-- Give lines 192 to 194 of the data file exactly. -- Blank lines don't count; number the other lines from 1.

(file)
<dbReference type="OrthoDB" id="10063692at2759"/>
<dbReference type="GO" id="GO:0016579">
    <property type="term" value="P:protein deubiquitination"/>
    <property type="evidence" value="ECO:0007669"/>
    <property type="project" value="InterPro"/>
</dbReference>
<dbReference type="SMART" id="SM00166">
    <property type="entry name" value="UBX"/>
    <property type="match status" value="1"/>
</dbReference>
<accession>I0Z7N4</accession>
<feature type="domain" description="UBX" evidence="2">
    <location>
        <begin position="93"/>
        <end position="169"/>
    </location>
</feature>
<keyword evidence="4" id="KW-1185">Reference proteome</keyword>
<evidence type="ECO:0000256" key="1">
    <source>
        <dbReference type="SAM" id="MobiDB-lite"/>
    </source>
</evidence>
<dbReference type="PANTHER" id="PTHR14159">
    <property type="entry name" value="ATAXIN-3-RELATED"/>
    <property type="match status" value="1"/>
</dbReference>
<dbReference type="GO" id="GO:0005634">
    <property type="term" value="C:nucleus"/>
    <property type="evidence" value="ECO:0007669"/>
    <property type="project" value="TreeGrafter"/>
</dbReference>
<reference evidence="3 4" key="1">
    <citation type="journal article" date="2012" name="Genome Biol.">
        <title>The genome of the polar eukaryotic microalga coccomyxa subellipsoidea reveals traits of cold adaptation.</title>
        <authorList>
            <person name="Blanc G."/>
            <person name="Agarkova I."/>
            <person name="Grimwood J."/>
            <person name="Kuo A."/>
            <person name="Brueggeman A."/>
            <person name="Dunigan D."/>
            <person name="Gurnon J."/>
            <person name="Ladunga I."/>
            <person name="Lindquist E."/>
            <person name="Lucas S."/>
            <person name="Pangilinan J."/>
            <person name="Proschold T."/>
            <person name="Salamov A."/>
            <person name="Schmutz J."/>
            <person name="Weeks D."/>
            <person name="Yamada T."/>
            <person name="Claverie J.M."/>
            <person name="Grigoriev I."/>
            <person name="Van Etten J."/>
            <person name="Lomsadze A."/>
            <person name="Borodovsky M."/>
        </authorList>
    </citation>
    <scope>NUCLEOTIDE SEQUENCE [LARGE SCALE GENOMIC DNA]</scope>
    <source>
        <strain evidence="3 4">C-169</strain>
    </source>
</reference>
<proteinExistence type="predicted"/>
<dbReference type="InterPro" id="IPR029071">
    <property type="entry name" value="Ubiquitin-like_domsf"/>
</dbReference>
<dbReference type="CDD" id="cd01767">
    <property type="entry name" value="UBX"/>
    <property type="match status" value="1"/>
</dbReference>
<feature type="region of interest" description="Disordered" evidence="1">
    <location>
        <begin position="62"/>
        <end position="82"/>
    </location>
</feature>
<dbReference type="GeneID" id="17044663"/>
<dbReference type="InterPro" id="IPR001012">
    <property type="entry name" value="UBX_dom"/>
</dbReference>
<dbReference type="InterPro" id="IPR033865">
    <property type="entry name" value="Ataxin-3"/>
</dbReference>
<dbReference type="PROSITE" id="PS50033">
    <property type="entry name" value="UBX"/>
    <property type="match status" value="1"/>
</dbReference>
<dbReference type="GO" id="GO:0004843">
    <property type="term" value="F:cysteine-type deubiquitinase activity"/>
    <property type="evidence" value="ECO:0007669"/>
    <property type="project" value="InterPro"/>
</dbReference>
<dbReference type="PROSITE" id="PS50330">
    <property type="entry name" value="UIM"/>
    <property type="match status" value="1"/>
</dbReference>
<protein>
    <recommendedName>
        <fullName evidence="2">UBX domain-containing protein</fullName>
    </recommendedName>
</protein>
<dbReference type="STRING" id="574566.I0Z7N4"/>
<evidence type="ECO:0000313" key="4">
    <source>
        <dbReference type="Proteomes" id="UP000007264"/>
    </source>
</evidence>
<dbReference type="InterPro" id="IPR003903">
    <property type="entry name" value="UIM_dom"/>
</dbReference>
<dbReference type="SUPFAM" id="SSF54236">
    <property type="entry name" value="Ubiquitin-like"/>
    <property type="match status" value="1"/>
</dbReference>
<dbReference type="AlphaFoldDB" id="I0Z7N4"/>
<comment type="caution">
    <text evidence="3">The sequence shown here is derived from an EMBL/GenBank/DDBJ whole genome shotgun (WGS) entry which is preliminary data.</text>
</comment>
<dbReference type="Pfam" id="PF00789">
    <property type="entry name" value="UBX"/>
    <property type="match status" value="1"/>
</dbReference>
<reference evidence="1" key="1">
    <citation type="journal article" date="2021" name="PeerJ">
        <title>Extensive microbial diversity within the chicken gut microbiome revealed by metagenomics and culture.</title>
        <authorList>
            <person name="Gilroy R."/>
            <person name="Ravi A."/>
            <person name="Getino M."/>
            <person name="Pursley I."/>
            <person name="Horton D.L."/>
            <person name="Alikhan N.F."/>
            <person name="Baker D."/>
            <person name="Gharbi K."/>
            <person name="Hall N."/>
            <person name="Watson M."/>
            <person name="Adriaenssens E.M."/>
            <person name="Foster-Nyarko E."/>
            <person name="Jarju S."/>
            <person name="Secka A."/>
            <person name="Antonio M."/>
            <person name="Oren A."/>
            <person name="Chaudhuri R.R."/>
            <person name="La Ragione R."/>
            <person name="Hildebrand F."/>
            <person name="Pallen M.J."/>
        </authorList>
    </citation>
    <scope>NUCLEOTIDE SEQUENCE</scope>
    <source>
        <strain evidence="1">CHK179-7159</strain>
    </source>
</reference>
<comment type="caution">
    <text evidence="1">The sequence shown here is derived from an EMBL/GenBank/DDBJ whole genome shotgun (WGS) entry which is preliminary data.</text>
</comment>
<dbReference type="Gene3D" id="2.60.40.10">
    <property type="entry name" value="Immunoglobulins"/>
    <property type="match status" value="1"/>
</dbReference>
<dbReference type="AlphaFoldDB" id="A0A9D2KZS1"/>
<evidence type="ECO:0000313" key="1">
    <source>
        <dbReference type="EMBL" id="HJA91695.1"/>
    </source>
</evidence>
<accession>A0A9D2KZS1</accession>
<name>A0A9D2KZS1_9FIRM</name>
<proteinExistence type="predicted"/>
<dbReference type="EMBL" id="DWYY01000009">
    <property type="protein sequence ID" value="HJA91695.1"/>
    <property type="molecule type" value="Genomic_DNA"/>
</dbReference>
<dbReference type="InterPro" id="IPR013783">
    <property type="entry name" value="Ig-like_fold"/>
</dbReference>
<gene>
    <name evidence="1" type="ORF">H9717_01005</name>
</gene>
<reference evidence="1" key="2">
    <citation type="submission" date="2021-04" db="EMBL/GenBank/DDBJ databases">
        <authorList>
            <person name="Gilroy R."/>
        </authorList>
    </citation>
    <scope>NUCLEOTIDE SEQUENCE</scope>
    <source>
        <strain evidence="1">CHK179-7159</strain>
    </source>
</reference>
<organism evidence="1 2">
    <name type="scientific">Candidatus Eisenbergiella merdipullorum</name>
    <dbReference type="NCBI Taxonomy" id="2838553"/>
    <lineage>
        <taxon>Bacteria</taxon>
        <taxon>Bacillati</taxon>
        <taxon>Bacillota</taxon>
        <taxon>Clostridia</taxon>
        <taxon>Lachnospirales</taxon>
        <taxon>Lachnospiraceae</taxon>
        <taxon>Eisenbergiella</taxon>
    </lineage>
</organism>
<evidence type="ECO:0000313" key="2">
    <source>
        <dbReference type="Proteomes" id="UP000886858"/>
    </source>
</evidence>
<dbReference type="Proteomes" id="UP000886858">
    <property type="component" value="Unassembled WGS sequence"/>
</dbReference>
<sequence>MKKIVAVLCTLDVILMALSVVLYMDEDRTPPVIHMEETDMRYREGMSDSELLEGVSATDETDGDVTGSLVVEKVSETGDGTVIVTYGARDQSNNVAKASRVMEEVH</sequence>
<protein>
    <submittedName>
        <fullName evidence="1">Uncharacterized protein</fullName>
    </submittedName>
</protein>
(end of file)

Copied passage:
</reference>
<organism evidence="1 2">
    <name type="scientific">Candidatus Eisenbergiella merdipullorum</name>